Intellectual Assets Warrant A Second Look

Intellectual Assets Warrant A Second Look

Rick Whiting, Contributor

November 24, 2004

3 Min Read

The most important assets for many companies aren't machinery or raw materials but their intellectual assets. They're as important as that "capital" and "means-of-production" stuff Karl Marx obsessed over--maybe more important.

chartA survey by InformationWeek's sister publication, Optimize magazine, found that 44% of 200 business-technology executives say their IT organizations are more concerned about intellectual-property management than they were a year earlier. Nearly all the rest say their concerns are about the same.

How can businesses manage and safeguard intellectual assets? Most can't be locked in a vault. Nearly four-fifths of companies tracking and managing intellectual property electronically use mainstream relational databases to manage those assets. But some property is in the form of pictures, drawings, and other images not easily stored in relational databases, so more than half--56%--also rely on imaging databases to maintain those assets.

More than half also rely on spreadsheets such as Microsoft Excel to manage intellectual property, which means that spreadsheets are scattered about on employees' desktop computers rather than being centrally managed. That makes those assets more susceptible to theft or loss. Not many companies use applications that are specially designed to manage specific areas of intellectual property, such as asset management (18%) and patent-portfolio management (11%).

What's your IT workforce doing to better manage and protect the company's intellectual assets? Share your tactics with us at the address below.

Rick Whiting,
News Editor
[email protected]

Rollout Payoffs
What benefits has your company derived from tracking, archiving, tagging, or managing properties electronically?

Managing intellectual assets electronically provides better visibility of the company's intellectual property, according to 54% of the surveyed executives. They also cite improved protection from theft, increased accountability, and improved ability to share information companywide and with partners, and use those assets for regulatory compliance.


Administrative Mapping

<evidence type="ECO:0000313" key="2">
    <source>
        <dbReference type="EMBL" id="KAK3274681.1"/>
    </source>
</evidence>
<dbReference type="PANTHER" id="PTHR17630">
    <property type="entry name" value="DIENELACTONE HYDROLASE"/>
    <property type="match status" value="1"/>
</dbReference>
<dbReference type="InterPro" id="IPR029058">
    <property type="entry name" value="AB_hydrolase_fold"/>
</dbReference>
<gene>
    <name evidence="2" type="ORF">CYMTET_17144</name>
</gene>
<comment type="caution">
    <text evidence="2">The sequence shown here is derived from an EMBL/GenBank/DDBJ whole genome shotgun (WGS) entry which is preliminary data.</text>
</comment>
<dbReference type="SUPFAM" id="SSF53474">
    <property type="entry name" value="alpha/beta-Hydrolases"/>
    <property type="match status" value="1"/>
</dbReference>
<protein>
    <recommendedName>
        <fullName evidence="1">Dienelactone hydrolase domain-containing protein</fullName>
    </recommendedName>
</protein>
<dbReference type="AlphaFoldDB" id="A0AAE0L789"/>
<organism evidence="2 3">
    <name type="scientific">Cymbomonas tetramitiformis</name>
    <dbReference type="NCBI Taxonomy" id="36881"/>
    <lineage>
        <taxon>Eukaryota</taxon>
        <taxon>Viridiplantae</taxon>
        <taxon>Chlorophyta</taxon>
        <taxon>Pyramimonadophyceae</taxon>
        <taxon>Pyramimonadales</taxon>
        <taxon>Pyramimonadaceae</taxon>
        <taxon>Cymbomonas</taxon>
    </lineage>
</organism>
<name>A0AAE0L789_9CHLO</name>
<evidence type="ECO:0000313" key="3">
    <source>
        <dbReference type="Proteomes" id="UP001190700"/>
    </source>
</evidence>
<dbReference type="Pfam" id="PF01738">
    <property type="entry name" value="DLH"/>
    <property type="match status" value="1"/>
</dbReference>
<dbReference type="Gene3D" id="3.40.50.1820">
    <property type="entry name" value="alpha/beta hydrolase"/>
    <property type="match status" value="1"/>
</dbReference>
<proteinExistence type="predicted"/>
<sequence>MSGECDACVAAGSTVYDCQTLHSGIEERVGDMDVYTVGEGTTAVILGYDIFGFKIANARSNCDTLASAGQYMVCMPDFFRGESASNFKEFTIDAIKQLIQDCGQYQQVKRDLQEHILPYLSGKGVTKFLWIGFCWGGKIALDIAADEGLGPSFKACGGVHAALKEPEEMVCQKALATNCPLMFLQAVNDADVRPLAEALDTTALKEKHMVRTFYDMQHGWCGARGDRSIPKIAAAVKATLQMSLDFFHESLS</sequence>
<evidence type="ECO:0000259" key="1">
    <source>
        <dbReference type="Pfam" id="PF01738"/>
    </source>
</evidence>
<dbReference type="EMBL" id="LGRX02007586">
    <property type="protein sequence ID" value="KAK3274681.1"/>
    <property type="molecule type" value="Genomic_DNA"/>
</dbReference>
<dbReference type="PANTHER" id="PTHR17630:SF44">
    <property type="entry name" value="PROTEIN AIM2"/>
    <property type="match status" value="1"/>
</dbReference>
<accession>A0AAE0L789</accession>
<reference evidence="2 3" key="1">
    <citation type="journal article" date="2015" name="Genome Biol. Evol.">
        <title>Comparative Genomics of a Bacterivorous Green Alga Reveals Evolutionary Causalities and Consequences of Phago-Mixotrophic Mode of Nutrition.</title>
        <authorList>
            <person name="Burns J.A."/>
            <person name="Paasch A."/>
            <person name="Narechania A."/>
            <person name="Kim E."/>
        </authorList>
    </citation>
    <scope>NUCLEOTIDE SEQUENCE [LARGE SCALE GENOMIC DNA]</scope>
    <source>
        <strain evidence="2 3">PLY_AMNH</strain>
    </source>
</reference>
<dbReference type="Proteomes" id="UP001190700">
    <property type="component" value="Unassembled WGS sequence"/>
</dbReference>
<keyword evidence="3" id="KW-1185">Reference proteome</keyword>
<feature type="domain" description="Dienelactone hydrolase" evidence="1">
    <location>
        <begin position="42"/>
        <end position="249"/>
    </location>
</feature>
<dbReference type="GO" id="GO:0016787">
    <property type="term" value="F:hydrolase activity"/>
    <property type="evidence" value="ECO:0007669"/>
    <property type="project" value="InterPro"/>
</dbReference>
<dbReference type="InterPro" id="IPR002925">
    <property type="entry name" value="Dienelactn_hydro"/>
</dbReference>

Does your company have a master plan or blueprint for managing intellectual property?

Realizing something is important and of value is one thing, but developing and executing procedures and policies to protect and make use of it is more of a challenge. Some executives aren't prepared to manage intellectual assets, reports the Optimize magazine study. Only half of survey respondents have a master plan or blueprint for handling intellectual property. Thirty-six percent have no plan, while 14% are developing one.


Favored Approaches
Which best describes the management of intellectual property at your company?

Management of intellectual property is generally being done on an as-needed basis. Electronically tracking and managing some intellectual assets but not others is the management style of nearly 60% of executives surveyed. Another 21% say they aren't managing electronically at present. Of the study's 200 participants, only 22% have extensive programs that track, archive, tag, and manage their companies' intellectual assets.


Mastery Lacking
How would you grade your company's mastery of intellectual-property management?

The executives generally agree that there's room for improvement when it comes to their mastery of intellectual-property management: Forty-one percent grade their efforts as decent and 31% call them mediocre. While only 13% consider their mastery excellent, the good news is that only 11% put themselves in the ineptitude category and 4% consider their efforts a total failure.


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